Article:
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Bergman: Timing is the key to success on the track
Timing plays a critical role in the standardbred sport. Trainers have the task of putting together the proper balance of conditioning in order to peak a horse for the big money stakes races. Drivers are required to show split second reaction within a contest. Very often it’s the timing, both good and bad, that makes a huge difference in the bottom line for the sport’s trainers and drivers.
Just like handicappers, owners and trainers must look at the results of each race and question the timing. From a trainer’s perspective, poor results are sometimes a reflection of a horse’s health on that particular night. No matter what the preparation and care in advance, not every situation plays out with a performance matching preparation.
In the case of a driver’s moves on the track, they are much more in the focus of the trainer, owners and bettors, and continued visual replays can make the most minor error appear major in the eyes of all.
Driver Brett Miller made a huge mistake when he went to the rail with Pure Country in the Fan Hanover stakes a few weeks back at Mohawk. Fortunately for him, he didn’t cause a major disturbance to rivals when he edged off the pylons and the judges didn’t deem his movements to be in violation of the rules.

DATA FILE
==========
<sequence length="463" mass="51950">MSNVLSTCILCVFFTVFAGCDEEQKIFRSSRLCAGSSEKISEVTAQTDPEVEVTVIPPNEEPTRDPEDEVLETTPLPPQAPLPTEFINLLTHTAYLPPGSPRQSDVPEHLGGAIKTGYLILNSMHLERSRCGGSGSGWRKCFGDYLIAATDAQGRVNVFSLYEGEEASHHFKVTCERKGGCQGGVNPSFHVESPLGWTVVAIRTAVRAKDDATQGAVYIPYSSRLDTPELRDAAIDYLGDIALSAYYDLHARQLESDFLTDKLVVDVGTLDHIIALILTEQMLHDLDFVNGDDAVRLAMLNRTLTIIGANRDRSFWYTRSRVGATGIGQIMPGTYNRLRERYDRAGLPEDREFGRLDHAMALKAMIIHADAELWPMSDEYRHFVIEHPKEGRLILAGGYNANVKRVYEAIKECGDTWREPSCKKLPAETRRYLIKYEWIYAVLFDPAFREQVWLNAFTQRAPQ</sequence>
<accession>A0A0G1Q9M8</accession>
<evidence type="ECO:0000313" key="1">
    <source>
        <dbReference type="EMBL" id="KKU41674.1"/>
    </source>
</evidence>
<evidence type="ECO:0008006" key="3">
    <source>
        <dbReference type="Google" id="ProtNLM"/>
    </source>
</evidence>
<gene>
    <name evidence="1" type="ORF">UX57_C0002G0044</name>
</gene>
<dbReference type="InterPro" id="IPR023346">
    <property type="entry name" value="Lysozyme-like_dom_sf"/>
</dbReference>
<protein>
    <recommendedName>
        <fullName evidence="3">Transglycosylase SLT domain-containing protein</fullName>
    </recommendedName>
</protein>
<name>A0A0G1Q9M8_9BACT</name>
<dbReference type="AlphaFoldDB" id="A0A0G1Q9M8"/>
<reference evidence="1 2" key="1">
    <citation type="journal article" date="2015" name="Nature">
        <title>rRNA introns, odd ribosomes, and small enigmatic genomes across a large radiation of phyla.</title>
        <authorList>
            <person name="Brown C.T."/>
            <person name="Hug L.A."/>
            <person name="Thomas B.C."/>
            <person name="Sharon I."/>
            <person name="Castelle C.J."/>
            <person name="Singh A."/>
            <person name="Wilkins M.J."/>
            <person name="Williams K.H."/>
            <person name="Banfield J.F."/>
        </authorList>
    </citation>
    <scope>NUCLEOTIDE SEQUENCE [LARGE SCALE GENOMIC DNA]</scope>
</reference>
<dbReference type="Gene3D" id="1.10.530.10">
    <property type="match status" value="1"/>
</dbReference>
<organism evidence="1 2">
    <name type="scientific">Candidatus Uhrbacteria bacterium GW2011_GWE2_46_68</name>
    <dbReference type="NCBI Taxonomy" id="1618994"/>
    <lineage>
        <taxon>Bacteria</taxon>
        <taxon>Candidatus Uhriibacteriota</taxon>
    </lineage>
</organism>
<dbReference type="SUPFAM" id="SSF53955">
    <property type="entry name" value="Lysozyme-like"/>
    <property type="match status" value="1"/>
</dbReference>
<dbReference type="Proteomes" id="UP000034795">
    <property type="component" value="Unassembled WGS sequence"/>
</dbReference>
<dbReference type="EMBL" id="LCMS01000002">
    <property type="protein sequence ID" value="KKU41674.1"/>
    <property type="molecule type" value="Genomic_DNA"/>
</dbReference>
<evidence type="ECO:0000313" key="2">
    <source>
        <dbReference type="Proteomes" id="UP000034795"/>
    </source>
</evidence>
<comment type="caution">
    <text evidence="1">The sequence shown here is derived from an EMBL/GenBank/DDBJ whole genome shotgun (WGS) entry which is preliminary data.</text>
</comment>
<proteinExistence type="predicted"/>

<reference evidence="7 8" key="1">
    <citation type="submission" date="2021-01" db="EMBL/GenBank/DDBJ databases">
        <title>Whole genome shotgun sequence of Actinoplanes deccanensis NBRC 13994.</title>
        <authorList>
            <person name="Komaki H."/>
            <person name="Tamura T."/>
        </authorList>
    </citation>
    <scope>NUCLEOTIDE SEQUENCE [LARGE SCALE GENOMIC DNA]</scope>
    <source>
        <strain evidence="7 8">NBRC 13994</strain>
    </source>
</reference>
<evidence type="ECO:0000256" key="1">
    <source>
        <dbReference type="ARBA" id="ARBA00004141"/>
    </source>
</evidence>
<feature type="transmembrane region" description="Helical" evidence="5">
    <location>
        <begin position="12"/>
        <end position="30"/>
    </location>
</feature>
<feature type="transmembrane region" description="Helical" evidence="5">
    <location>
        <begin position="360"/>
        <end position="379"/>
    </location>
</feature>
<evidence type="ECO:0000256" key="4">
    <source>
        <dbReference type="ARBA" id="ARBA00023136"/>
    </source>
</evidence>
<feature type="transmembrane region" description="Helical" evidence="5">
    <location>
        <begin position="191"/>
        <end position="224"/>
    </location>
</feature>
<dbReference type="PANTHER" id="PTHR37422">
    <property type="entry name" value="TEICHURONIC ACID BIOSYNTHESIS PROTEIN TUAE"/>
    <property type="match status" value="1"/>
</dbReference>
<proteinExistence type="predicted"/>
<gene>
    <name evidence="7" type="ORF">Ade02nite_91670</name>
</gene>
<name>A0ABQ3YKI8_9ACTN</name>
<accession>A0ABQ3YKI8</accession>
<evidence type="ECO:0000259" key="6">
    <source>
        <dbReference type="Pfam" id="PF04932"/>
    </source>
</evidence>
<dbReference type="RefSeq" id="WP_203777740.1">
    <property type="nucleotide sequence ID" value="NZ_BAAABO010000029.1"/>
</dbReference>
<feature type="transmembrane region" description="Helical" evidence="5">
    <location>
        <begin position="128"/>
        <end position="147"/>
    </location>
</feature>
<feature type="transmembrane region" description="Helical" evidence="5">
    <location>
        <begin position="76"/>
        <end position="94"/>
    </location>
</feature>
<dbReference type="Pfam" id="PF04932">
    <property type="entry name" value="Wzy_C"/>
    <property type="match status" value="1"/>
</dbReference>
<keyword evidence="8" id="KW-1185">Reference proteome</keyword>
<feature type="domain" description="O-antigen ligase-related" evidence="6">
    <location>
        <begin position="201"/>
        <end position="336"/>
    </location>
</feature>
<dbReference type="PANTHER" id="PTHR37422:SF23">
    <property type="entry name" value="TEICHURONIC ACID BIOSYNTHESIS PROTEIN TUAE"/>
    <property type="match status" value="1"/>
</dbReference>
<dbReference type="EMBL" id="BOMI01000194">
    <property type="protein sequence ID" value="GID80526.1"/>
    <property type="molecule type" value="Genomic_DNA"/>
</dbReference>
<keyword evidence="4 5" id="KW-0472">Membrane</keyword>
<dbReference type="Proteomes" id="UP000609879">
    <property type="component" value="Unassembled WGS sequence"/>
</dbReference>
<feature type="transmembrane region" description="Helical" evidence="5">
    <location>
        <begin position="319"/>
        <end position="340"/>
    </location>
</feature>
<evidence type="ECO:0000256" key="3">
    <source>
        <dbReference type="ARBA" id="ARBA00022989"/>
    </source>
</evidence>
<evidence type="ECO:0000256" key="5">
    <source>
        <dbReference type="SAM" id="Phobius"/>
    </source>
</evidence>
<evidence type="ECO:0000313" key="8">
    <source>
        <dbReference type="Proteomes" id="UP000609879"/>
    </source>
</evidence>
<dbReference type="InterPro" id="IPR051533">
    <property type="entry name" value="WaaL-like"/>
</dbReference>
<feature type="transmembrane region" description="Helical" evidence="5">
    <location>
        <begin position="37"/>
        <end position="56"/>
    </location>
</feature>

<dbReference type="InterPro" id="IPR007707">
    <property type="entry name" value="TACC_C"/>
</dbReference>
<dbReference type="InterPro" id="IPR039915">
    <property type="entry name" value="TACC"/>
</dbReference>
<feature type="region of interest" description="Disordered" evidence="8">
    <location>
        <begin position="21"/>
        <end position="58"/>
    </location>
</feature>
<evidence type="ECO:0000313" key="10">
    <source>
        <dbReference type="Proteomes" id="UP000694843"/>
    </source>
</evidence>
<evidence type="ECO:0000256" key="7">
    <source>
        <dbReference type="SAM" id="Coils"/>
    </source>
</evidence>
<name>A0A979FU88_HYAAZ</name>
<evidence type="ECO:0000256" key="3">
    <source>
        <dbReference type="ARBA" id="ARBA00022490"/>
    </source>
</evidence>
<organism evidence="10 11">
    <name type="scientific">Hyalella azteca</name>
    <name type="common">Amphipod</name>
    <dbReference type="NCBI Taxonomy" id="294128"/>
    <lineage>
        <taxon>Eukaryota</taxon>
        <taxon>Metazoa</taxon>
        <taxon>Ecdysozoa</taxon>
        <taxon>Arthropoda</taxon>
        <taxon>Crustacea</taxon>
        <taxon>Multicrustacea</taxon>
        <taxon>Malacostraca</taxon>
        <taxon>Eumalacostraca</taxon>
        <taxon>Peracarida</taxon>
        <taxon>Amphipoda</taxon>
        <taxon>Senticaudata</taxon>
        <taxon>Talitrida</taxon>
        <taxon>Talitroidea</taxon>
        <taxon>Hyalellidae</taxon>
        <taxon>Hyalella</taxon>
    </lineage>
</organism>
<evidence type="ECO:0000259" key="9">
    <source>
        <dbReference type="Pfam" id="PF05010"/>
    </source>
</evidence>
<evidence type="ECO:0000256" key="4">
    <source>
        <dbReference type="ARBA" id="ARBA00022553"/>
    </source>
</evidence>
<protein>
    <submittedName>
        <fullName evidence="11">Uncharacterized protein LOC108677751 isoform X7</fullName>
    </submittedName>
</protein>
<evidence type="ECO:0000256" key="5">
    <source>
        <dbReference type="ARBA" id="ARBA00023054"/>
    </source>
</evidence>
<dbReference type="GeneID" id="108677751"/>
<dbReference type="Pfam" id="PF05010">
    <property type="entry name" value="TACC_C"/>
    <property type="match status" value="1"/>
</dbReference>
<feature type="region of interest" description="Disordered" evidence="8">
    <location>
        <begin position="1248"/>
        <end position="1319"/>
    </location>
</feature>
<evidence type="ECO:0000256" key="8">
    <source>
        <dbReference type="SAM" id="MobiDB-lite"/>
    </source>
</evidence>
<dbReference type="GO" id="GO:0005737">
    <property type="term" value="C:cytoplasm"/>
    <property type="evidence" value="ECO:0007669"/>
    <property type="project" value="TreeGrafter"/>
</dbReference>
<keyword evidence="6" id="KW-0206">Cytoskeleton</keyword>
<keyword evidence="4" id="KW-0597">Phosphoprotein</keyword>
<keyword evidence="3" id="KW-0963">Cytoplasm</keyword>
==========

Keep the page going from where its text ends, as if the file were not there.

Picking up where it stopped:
This past Saturday at The Downs at Mohegan Sun Pocono, driver Randy Waples made a similar mistake and it cost him and the connections of Control The Moment perhaps as much as $85,000 on the low end.
Waples, driving one of the two Hempt elimination winners, had the poor luck of the draw with post eight compared to Racing Hill’s two spot. That said, Waples did the right thing at the start and left the gate pretty hard. When faced with other leavers inside, both Brett Miller behind Racing Hill and Randy Waples behind Control The Moment took the opposite approaches. Miller, who confessed in the post race winner’s circle critique that he didn’t want to be first over to Control The Moment at any cost, got after Racing Hill and forced rivals to tuck instead of challenge him past a harsh opening quarter.
One of the three horses that took position behind Racing Hill was Control The Moment, with Waples putting the second-betting favorite in the four-hole.
Waples’ reluctance to stay on the outside and continue towards the front in the long homestretch worked to the benefit of Miller, who proceeded to shut down the pace in a major way. By the time Waples pulled Control The Moment (about three-eighths into the mile) it was too late.